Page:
has never supported translation? All those titles and longtitles, not
a single one can be shown as a translated string. For that reason alone,
the old Debian menu system should be withdrawn as not fit for release.

It doesn't matter about documentation for developers using the system,
what matters is that users don't get the descriptive text in their own
language even if 100% of all other translatable strings exist.

Developers can add their own docs to a Wiki page - come on, that's
utterly trivial. *Prohibiting* translation of descriptive text which is
intended to be helpful to users ought to be an RC bug in and of itself.
Fine if the translation doesn't exist but menu actively prevents
translation. That is simply BUST - RC bust IMNSHO.

--


Neil Williams
=============
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"Bernhard R. Link" 04-19-2011 11:34 AM

Warm up discussion about desktop files
 
* Neil Williams <codehelp@debian.org> [110419 12:50]:
> How can the old Debian menu system be considered as "working" when it
> has never supported translation? All those titles and longtitles, not
> a single one can be shown as a translated string.

Let's not start about longtitles, those "Comment"s found in .desktop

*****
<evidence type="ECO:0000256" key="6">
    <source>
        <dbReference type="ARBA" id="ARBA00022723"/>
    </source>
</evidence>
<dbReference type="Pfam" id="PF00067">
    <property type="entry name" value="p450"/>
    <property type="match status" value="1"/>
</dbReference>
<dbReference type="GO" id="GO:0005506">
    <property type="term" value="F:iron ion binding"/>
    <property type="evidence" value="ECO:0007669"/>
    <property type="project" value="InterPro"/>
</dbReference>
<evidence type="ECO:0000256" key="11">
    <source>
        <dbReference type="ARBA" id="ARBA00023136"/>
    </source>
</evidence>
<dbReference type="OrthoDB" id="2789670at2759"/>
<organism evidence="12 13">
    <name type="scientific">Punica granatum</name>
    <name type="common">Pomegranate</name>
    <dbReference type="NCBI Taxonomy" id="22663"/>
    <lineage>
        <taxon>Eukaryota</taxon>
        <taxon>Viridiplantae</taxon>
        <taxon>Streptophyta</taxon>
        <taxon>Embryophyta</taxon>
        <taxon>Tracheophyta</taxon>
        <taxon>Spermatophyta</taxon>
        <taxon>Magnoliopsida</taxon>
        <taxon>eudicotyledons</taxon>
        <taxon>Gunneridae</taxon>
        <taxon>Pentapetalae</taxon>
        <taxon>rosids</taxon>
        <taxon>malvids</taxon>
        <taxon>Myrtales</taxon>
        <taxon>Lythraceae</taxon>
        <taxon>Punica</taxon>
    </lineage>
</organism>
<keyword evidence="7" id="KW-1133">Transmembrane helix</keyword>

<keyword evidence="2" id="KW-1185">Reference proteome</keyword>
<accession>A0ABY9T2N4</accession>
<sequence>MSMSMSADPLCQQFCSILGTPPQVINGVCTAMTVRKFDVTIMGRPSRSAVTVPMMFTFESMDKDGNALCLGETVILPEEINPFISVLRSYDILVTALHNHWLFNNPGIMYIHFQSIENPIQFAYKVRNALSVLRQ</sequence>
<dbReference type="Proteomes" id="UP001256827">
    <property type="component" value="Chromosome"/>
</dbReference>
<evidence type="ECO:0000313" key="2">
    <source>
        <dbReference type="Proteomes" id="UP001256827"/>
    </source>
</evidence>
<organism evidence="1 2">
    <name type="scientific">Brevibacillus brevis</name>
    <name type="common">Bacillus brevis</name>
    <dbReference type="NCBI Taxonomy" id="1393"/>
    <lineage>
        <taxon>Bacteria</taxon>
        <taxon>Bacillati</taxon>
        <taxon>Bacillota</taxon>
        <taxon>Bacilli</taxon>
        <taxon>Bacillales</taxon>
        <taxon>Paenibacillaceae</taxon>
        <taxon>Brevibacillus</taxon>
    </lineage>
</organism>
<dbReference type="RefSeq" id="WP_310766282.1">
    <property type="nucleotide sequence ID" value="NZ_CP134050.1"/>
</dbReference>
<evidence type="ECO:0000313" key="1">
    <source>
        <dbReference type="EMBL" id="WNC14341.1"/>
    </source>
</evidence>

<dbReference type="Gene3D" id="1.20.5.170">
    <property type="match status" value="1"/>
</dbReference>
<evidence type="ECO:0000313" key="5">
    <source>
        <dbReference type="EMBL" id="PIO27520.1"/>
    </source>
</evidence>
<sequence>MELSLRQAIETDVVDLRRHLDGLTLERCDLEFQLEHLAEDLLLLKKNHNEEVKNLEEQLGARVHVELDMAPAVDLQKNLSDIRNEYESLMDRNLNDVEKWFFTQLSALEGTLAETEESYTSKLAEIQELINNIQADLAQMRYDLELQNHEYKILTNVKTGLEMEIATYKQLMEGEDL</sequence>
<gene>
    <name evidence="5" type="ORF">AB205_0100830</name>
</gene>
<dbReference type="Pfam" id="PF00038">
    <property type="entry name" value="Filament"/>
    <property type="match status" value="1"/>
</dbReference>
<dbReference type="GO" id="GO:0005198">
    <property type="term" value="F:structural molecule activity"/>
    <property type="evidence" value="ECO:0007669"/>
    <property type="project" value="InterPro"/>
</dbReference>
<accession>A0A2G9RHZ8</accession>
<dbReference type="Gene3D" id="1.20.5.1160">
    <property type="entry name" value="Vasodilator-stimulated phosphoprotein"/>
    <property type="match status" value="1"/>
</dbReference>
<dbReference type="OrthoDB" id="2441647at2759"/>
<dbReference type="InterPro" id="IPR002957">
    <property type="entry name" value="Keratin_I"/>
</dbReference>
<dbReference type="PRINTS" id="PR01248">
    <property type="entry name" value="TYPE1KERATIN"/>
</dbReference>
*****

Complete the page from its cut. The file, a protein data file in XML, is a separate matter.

files are usually a joke.

For the names translation is something that almost does not exist,
even with .desktop files. (There exists some transliteration into other
character sets where .desktop is of course superior).
>From looking on a local squeeze system here at the .desktop file
not specific to the gnome setting menu, there are 54 with no German
name translation, 10 where the German translation is the same, 19 where
there is a German translation, but almost all of them seem to have
missed the difference between Name and GenericName (especially things
like totem, evince, eog, file-roller, nautilus).

And the debian menu has supported translations since longer than .desktop
files even exist. It just has the strange idea that it might be easier
for translators to supply one file with all the translations of their
language instead of having to change a file in virtually every package
in the distribution to add their language.

Bernhard R. Link


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"Bernhard R. Link" 04-19-2011 12:46 PM

Warm up discussion about desktop files
 
* Sune Vuorela <nospam@vuorela.dk> [110419 12:32]:
> On 2011-04-19, Bernhard R. Link <brlink@debian.org> wrote:
> > * Sune Vuorela <nospam@vuorela.dk> [110419 09:41]:
> >> On 2011-04-18, Bernhard R. Link <brlink@debian.org> wrote:
> >> > Currently there is none of this[1]. I think it makes no sense to discuss
> >> > if things should have desktop files or whether it makes sense to
> >> > remove the old working system.
> >>
> >> what do you miss from the xdg specs?
> >
> > The "Desktop Entry Specification" mostly describes the format, with some
> > very short sentences about Name, GenericName and Comment.
>
> Name is the application name, as named by upstream
> GenericName is a more generic name of the type of application
> Comment is optional
>
> Name=Konsole
> GenericName=Terminal
>
> Name=Gedit
> GenericName=Editor
>
> Name=KDevelop